Sunday, June 3, 2018

Instructional Leadership - A Mentor Principal Must #BeTheModel

Challenges bring with them the opportunity to self-reflect. When recently asked to mentor a new principal, I readily accepted the challenge and knew this was an opportunity for me to pay forward all the mentorship and support I received in my rookie year. Why would I consider mentoring a new principal a challenge? Because as I end my fifth year as a principal, I can look in the rearview mirror and clearly see that I didn’t know what I didn’t know in my first and even second year. So tasked with helping to be that cheerleader, listening ear, collaborator, sounding board, problem-solver and mentor to a new principal is indeed a challenge. Unlike any other profession, there is no amount of training, schooling, professional development or reading that will truly prepare you for being responsible for shaping students’ lives and futures, supporting adult learners, accepting responsibility for ant bites when you are certainly not the one in charge of maintenance of the school grounds, social media posts gone awry, increasing test scores, safety and security and I could go on indefinitely. Having sat in the assistant principal’s seat for 8 years, upon becoming a principal, it was evident that the principalship requires job-embedded learning. In essence, you learn every day, because no two days are ever the same. So given this charge, to help with the responsibility of supporting a new principal, the question, “What would you have wanted someone to tell you your first year?” came to mind.

As I prepared to meet with my protégé, I knew I wanted to meaningfully welcome her to the profession. I listed out the five things that I wish I knew five years ago:

  • Be true to who you are. Know your why. Know your core beliefs and let all those you serve know what they are. Without them knowing what you stand for and believe in, others will not follow your lead. Sharing your core beliefs, being transparent and telling your story, can’t be shared once at a meeting. Whether you know it or not, you do it every day in your interactions, and it should shine through in every conversation you have. Don’t forget to be reflective. – Journal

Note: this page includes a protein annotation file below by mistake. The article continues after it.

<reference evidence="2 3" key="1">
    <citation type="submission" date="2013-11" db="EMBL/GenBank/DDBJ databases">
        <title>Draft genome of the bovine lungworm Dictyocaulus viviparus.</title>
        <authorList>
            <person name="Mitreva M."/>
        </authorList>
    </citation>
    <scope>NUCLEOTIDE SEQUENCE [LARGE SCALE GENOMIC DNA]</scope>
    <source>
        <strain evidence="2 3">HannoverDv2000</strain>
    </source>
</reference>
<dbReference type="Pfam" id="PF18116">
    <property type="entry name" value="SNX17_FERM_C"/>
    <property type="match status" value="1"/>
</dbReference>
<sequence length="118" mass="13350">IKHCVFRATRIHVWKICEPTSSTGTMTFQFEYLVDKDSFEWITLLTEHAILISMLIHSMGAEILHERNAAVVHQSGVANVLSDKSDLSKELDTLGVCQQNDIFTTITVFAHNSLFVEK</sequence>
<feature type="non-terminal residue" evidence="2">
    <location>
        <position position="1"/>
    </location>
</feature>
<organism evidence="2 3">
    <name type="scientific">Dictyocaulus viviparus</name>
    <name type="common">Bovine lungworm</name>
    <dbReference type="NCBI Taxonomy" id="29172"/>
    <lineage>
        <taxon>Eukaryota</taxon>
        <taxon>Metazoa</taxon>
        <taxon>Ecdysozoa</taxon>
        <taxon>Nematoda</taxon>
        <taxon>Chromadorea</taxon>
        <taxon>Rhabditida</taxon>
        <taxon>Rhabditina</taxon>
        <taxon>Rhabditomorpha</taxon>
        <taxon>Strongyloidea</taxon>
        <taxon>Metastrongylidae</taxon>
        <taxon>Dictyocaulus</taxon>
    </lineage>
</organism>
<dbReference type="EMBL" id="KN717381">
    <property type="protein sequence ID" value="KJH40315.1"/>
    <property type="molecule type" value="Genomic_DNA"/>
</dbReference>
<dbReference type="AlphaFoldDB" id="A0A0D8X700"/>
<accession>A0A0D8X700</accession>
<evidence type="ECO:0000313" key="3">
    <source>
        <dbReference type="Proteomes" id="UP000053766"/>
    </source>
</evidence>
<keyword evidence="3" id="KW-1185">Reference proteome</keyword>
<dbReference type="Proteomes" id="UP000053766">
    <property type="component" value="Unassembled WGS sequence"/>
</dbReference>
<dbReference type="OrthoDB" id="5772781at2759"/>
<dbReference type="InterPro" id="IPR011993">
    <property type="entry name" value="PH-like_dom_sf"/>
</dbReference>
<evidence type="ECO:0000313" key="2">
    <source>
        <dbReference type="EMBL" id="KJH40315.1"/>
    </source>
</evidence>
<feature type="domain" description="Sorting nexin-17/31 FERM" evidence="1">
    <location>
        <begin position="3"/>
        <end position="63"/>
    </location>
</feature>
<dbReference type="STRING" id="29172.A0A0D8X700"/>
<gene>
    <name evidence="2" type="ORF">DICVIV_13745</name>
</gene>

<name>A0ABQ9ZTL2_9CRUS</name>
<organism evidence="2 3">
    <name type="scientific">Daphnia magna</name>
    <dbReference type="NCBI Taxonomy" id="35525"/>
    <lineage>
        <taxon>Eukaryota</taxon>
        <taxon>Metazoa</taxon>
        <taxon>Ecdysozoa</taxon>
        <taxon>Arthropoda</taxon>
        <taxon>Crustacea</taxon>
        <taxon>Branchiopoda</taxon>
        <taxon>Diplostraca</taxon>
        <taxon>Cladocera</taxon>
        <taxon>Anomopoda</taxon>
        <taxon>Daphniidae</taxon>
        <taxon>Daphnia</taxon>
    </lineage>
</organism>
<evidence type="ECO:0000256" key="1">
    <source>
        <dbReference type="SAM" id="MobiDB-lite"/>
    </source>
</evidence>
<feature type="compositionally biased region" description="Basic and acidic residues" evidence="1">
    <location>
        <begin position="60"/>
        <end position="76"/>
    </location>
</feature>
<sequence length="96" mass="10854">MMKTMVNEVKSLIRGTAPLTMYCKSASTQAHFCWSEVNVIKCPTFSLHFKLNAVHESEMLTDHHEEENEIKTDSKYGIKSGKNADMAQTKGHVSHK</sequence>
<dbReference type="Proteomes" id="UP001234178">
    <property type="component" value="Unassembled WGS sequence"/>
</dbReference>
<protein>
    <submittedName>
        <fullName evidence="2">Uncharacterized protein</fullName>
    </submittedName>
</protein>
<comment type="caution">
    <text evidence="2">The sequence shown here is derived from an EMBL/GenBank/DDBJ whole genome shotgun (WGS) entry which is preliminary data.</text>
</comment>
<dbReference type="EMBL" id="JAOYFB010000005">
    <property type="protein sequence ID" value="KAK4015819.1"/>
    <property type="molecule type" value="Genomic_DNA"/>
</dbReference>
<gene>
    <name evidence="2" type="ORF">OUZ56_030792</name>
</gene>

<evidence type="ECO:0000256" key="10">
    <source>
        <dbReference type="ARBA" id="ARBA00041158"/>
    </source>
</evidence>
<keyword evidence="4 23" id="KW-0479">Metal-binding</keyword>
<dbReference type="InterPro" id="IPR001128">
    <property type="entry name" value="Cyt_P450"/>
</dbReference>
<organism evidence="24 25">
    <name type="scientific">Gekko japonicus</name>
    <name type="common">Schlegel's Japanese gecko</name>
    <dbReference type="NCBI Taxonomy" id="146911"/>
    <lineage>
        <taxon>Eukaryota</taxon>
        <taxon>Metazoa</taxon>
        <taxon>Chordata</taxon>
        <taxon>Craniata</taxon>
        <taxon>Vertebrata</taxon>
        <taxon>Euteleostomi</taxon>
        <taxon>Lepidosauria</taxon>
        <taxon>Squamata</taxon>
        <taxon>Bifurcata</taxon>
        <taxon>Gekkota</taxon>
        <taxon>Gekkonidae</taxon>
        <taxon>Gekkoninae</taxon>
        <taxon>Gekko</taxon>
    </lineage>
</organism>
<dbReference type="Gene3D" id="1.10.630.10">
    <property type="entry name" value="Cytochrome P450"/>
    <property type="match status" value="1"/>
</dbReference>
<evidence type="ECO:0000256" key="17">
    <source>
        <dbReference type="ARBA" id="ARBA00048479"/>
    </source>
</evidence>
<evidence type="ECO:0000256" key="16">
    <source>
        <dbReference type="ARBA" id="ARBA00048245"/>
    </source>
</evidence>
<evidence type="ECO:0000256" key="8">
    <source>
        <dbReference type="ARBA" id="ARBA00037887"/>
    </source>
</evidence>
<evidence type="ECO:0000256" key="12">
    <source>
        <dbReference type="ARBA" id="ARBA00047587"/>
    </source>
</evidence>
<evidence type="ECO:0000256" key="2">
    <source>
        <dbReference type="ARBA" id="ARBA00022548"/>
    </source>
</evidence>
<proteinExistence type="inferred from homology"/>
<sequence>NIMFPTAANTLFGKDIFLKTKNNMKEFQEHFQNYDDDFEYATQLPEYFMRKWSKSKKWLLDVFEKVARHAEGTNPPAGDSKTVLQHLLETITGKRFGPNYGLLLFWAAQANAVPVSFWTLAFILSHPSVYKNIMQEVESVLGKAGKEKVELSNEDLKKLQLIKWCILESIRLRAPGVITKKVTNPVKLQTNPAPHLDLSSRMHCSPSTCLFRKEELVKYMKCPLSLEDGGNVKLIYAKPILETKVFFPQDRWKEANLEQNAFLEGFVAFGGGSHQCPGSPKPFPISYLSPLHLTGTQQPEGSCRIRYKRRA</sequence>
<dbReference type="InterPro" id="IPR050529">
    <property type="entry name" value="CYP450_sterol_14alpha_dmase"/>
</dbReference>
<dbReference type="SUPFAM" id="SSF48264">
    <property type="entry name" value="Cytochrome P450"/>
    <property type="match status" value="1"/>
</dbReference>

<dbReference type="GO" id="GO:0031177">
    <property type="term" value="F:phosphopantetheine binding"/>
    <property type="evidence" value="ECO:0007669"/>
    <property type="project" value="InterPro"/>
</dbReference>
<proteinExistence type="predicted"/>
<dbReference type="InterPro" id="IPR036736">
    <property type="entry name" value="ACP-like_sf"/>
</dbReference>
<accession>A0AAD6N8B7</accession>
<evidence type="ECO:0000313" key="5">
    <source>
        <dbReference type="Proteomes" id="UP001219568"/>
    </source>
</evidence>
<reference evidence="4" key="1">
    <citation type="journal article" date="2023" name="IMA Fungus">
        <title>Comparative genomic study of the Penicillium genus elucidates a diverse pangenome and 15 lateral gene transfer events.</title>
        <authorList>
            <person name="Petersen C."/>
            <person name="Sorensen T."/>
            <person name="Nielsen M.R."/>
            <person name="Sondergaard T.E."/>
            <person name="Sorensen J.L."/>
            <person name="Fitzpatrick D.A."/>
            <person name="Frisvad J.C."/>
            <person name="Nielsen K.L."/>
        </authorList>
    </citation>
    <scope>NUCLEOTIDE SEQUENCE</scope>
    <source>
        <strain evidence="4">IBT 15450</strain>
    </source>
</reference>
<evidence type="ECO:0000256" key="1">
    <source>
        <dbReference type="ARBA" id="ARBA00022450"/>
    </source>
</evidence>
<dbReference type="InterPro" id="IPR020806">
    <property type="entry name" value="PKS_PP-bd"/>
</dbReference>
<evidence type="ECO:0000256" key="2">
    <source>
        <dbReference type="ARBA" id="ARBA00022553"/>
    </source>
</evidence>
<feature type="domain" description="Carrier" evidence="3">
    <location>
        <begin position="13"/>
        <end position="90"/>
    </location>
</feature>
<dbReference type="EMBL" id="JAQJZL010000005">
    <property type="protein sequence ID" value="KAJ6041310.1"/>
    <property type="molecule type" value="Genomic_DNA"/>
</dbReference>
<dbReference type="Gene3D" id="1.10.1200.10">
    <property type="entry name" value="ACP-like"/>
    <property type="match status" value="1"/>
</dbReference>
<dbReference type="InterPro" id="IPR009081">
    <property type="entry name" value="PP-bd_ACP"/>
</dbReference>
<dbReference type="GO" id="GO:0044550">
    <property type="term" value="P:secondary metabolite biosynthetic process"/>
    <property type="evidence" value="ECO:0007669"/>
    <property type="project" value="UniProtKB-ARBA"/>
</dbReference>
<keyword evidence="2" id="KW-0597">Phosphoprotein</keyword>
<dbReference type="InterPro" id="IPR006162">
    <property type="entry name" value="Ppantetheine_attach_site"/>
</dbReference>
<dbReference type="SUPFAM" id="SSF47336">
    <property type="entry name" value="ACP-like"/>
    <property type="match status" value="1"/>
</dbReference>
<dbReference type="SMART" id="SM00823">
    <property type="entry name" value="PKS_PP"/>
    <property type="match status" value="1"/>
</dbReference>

• You have to show up and bring the magic with you every day if you intend to build fond, lifelong memories for all stakeholders. No matter what you have going on, wave the magic wand once you step into the building because every day you will build memories; it’s up to you to make them momentous ones. – M and M’s
  • The reality is this is a stressful job. One must be mindful and intentional in taking care of oneself. I would use the analogy of putting on your own oxygen mask before trying to put it on others to save them. I’ll be honest…five years in, I’m still working on this, but I wish someone explicitly expressed the need to be intentional with my own health from day one. – Book of Mindfulness
  • Show gratitude. Take note of not just the big things; it’s the small things that those around you do that help to lighten your load and you need to show appreciation for it. Get to know the love languages of those who support you and let them know often what you appreciate about them. People who feel appreciated will always go the extra mile for you. – Note cards
  • Everyone refers to you as the boss; for me, personally, I prefer #LeadLearner. While I have a sign on my desk that says that I’m the boss, it says Mom Boss…that’s who I tell what to do…my kids. This role is not about power, or bossing people around. That is a recipe for failure. As a principal you are called to serve and lead both adult and student learners, and to be successful you have to be conscious about leading with grace and heart. – Boss Desk Sign